If a landlord owns property in a university town then they have the choice to let the property to students or non-students. Students often have the reputation for partying and not looking after property. Yet is this the case with modern students?
Many major university towns such as Manchester are increasing their number of student places. These students are looking for quality accommodation and are willing to pay extra for accommodation that has added facilities such as wi-fi and cleaning services. Many overseas students come from wealthy families and want luxury accommodation which they will pay high rents for. Modern students may well be relied upon to pay the rent on time and respect the property in which they live.
Most students want to live in houses shared with several other students or in purpose-built flats that have communal areas such as kitchens and lounges.
Although students may not live in their residence all year, rental yields can be high. For example, in Manchester, landlords can achieve 8% rental yields for student accommodation, which can be higher yields than non-student accommodation.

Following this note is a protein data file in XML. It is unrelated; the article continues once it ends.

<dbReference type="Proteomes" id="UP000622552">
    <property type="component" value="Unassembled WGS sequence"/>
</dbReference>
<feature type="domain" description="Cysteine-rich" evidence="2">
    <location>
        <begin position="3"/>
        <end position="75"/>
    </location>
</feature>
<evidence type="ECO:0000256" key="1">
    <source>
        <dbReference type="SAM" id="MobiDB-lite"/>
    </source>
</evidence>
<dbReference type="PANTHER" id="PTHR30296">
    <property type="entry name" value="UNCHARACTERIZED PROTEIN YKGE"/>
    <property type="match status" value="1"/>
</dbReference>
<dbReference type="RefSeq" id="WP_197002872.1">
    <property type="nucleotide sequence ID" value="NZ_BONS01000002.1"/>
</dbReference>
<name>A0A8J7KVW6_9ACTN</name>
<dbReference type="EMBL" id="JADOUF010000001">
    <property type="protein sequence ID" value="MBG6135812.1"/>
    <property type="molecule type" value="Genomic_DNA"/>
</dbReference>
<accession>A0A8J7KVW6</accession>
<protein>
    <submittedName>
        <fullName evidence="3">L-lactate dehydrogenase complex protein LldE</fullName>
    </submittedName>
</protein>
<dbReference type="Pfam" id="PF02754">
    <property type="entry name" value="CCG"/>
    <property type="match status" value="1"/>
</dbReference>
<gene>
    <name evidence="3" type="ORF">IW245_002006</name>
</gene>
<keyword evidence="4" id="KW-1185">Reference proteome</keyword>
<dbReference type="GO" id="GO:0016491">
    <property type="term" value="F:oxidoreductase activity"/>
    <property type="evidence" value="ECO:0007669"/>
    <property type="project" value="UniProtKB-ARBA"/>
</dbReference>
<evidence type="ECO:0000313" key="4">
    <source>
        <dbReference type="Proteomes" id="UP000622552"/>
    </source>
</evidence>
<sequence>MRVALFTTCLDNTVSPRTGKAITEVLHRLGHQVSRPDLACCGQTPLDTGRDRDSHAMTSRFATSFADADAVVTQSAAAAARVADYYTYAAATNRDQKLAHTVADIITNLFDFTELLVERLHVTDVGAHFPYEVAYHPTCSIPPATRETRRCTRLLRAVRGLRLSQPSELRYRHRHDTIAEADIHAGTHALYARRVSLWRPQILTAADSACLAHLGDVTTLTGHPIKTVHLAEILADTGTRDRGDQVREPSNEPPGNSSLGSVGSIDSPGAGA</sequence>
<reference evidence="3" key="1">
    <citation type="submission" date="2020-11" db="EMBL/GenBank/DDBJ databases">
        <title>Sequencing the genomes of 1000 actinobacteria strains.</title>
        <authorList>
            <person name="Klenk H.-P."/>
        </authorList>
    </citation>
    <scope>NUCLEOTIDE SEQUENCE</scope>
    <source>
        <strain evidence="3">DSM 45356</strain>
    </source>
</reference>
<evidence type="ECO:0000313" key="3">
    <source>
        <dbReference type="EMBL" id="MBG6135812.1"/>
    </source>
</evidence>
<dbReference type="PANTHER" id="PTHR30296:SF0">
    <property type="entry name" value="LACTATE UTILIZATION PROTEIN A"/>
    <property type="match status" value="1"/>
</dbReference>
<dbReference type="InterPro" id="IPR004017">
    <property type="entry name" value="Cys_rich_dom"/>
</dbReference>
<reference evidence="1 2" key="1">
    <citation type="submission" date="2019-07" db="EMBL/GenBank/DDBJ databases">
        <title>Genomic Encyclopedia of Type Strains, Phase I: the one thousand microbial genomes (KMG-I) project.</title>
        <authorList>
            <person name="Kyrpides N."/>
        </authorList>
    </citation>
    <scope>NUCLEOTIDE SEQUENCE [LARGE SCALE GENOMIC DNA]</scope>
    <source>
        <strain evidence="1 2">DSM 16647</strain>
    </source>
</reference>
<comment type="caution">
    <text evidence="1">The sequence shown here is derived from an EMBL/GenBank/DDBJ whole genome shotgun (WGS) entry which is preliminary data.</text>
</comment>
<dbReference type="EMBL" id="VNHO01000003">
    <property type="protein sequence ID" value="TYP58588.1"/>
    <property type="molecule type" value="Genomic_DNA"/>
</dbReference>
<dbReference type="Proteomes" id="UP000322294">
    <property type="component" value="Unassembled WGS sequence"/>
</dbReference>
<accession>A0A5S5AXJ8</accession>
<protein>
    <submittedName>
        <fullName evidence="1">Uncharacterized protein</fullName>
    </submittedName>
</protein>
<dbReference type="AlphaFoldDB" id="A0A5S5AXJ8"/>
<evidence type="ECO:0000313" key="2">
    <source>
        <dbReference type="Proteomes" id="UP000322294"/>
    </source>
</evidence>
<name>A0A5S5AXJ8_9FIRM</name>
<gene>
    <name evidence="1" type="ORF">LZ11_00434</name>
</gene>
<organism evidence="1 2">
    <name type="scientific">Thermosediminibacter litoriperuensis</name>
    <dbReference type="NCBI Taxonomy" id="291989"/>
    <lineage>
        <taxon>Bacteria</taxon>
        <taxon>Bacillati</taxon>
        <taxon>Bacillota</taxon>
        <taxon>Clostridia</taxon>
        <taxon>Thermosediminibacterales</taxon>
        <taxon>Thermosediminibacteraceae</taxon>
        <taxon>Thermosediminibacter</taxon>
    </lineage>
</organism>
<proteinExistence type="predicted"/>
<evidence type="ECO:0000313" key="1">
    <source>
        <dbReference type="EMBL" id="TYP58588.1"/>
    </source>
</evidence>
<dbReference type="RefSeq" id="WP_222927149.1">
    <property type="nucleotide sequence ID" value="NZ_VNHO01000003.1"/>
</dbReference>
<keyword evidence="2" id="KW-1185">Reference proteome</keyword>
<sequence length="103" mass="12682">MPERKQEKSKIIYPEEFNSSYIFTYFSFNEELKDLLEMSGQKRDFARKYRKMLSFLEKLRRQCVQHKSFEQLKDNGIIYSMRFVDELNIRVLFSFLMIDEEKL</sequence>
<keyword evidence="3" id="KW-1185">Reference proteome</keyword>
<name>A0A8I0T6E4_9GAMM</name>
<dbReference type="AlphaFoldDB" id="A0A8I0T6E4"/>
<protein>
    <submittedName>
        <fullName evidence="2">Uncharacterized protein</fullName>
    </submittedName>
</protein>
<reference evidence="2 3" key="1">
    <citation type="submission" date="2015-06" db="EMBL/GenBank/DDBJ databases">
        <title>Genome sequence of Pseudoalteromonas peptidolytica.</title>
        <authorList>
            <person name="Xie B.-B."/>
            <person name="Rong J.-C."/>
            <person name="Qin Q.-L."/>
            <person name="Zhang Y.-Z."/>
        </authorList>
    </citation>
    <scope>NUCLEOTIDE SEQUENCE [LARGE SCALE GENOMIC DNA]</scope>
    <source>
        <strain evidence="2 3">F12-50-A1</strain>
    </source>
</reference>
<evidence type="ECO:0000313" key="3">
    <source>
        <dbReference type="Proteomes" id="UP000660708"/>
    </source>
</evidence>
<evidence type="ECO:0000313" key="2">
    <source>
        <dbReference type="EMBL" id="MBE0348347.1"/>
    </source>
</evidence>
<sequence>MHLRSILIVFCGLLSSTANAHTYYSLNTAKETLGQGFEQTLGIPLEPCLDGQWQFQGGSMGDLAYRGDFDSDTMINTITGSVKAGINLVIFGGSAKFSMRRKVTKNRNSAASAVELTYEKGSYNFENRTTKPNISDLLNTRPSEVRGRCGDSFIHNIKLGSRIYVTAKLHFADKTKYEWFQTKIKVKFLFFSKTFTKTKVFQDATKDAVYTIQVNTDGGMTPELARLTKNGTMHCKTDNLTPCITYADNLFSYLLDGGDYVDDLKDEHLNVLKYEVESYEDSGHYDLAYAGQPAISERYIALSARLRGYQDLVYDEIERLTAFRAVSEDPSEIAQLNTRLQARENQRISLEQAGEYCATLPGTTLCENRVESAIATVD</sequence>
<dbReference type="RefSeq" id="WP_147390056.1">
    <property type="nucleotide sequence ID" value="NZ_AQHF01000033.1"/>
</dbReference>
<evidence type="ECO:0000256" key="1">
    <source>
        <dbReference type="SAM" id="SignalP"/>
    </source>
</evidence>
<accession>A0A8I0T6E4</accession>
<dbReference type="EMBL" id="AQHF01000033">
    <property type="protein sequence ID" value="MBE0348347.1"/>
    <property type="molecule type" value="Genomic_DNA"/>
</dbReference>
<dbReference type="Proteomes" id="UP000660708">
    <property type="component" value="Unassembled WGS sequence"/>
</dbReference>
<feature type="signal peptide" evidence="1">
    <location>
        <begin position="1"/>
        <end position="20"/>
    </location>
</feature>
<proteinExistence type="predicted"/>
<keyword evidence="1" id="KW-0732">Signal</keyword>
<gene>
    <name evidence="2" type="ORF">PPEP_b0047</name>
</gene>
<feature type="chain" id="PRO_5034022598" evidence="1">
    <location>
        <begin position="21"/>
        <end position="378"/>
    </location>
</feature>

Tenant turnover is generally higher than non-student tenants, so there is more administration work involved. University towns have letting agents that specialise in student accommodation who can find tenants for landlords. There are also agencies that will administer property from attracting tenants to preparing leases and collecting rent. Agencies can also arrange maintenance work.
Commercial mortgages are available to finance the purchase and conversion of houses to student accommodation.